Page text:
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Whilst the Owens judgement came as a blow to many no fault divorce advocates, as we have discussed in this previous blog, it came as no surprise given the judge’s hands were tied by the wording of the legislation. The criticism of the judgement has however, had the effect of pushing parliament into action as the Justice Secretary last week confirmed proposals to remove the need for divorcing couples to allege fault.
The proposals involve retaining ‘irretrievable breakdown of the marriage’ as the sole ground for a divorce, but removing the need to rely on one of the current five facts, and instead introducing a notification process. This will allow one or both of the divorcing couple to notify the court of the intention to divorce, without providing the opportunity for the other to defend it. Either of the divorcing couple would then be able to confirm that intention to divorce after a ‘cooling off’ period, the length of which is one of the areas being reviewed by parliament in light of the proposed reforms.
Under the current system, the person applying for the divorce – the Petitioner – could be said in some circumstances to have the upper hand in financial matters because they could threaten not to apply for the final stage of the divorce, the Decree Absolute, unless the Respondent cooperates. The Respondent has to wait another 3 months after the date on which the Petitioner can apply for Decree Absolute to do so themselves. The government is looking to keep the 2 stage process but proposes to mandate a minimum timeframe, after which the Decree Absolute could be granted by either the Petitioner or the Respondent, or by them both jointly.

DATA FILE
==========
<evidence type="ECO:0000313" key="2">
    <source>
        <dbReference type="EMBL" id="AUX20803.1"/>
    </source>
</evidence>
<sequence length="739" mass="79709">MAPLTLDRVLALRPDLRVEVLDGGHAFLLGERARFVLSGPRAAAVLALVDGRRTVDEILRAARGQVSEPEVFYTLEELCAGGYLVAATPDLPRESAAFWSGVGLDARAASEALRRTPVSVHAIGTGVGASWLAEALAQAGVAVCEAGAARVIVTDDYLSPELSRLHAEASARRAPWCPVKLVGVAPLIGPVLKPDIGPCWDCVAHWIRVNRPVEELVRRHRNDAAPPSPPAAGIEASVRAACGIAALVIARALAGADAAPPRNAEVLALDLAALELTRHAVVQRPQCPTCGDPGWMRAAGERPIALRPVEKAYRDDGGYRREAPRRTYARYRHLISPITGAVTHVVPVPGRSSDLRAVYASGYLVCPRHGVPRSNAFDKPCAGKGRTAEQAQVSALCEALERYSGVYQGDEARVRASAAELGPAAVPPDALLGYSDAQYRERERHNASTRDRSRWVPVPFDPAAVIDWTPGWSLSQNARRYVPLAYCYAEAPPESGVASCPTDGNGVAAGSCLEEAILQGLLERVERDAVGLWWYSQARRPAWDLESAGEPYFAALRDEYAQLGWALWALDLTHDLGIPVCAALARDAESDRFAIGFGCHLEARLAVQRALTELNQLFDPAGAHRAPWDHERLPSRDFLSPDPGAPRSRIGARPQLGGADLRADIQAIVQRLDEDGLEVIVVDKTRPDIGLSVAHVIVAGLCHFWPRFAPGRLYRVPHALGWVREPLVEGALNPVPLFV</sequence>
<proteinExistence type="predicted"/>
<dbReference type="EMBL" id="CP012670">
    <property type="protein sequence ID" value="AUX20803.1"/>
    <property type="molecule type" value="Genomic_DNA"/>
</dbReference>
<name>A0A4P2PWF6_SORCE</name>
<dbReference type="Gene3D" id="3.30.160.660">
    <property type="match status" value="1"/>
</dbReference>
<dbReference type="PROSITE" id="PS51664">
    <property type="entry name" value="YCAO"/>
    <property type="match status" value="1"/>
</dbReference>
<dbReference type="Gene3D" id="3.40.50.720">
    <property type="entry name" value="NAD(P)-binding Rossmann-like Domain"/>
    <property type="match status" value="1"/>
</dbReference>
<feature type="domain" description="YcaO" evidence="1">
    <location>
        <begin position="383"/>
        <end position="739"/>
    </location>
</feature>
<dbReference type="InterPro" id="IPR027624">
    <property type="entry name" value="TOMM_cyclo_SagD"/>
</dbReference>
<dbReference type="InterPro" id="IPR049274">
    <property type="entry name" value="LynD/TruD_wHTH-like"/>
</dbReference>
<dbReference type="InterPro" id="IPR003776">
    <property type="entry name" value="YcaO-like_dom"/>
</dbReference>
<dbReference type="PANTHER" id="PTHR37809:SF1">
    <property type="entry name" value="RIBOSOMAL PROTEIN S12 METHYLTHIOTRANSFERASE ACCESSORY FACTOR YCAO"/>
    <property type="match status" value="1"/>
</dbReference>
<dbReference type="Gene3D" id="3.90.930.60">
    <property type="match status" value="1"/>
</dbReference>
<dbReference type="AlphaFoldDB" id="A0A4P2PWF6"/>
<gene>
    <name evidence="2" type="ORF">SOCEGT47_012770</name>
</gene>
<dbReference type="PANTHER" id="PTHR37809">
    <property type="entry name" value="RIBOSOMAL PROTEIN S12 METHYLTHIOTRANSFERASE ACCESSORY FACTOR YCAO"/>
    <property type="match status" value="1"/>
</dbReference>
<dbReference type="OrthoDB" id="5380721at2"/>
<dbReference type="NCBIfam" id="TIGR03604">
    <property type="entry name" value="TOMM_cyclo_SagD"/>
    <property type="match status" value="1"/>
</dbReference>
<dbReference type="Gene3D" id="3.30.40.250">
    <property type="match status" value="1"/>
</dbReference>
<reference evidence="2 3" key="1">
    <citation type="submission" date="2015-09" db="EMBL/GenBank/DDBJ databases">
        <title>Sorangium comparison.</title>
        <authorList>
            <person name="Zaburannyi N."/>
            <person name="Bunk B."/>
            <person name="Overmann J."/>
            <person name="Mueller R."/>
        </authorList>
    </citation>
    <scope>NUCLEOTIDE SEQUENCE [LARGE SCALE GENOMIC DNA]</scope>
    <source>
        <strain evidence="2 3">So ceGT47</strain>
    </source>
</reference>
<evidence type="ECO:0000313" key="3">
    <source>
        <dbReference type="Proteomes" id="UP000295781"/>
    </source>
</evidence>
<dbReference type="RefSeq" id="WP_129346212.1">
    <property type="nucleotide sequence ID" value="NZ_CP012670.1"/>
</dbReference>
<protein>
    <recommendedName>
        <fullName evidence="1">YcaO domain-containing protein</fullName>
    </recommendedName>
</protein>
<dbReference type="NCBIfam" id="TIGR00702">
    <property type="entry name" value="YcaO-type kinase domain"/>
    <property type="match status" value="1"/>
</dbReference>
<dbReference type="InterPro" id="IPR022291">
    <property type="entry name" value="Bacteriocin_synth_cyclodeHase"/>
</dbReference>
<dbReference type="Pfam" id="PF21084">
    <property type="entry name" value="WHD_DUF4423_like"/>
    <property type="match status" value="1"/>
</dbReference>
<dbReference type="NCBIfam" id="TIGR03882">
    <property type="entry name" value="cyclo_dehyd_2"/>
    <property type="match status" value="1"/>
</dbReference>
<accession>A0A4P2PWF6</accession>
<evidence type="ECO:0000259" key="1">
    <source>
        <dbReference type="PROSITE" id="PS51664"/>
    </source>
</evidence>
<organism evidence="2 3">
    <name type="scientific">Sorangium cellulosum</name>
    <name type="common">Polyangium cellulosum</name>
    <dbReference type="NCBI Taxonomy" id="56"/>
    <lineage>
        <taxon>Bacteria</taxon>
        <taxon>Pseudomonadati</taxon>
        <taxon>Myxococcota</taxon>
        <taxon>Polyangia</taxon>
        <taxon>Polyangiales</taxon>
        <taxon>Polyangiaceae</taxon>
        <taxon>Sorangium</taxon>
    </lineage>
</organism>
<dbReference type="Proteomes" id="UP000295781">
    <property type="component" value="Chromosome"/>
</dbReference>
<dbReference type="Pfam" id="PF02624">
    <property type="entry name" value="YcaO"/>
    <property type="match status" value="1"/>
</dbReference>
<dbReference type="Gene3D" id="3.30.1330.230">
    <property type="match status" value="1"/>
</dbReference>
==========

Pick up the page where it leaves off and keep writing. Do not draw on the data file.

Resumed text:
Baroness Deech argued the sole reason behind demand for reform is speed. She argued that efforts would be better spent reforming the financial aspects of divorce. We would argue it is a weak argument to suggest we shouldn’t reform one area because another is worse.
In other areas of family law, we have seen a shift from an adversarial, conflict heightening process, towards an amicable, cards on the table approach. Removing the ‘fault’ element brings divorce in line with this. The hope is that parties can focus on making arrangements for the future, rather than acting out a ‘blame game’ which leaves them trapped in the past.
No fault divorce could lead to a spike in the number of divorces, but this does not necessarily equate with the stability of family life being undermined, whereas the misery that goes on behind doors in an unhappy marriage does undermine this stability. Many unhappily married couples whose marriage has irretrievably broken down would be better off by removing the bitterness which comes with a fault based divorce system. By this I mean better off in an emotional sense and a financial one – as a fault based system often results in divorcing couples then being unable to come to their own agreements regarding finances and children, causing them to spend tens of thousands of pounds in pursuing matters through proceedings in court.
The government consultation is seeking your views on how best to change the law, have your say here: https://consult.justice.gov.uk/digital-communications/reform-of-the-legal-requirements-for-divorce/consultation/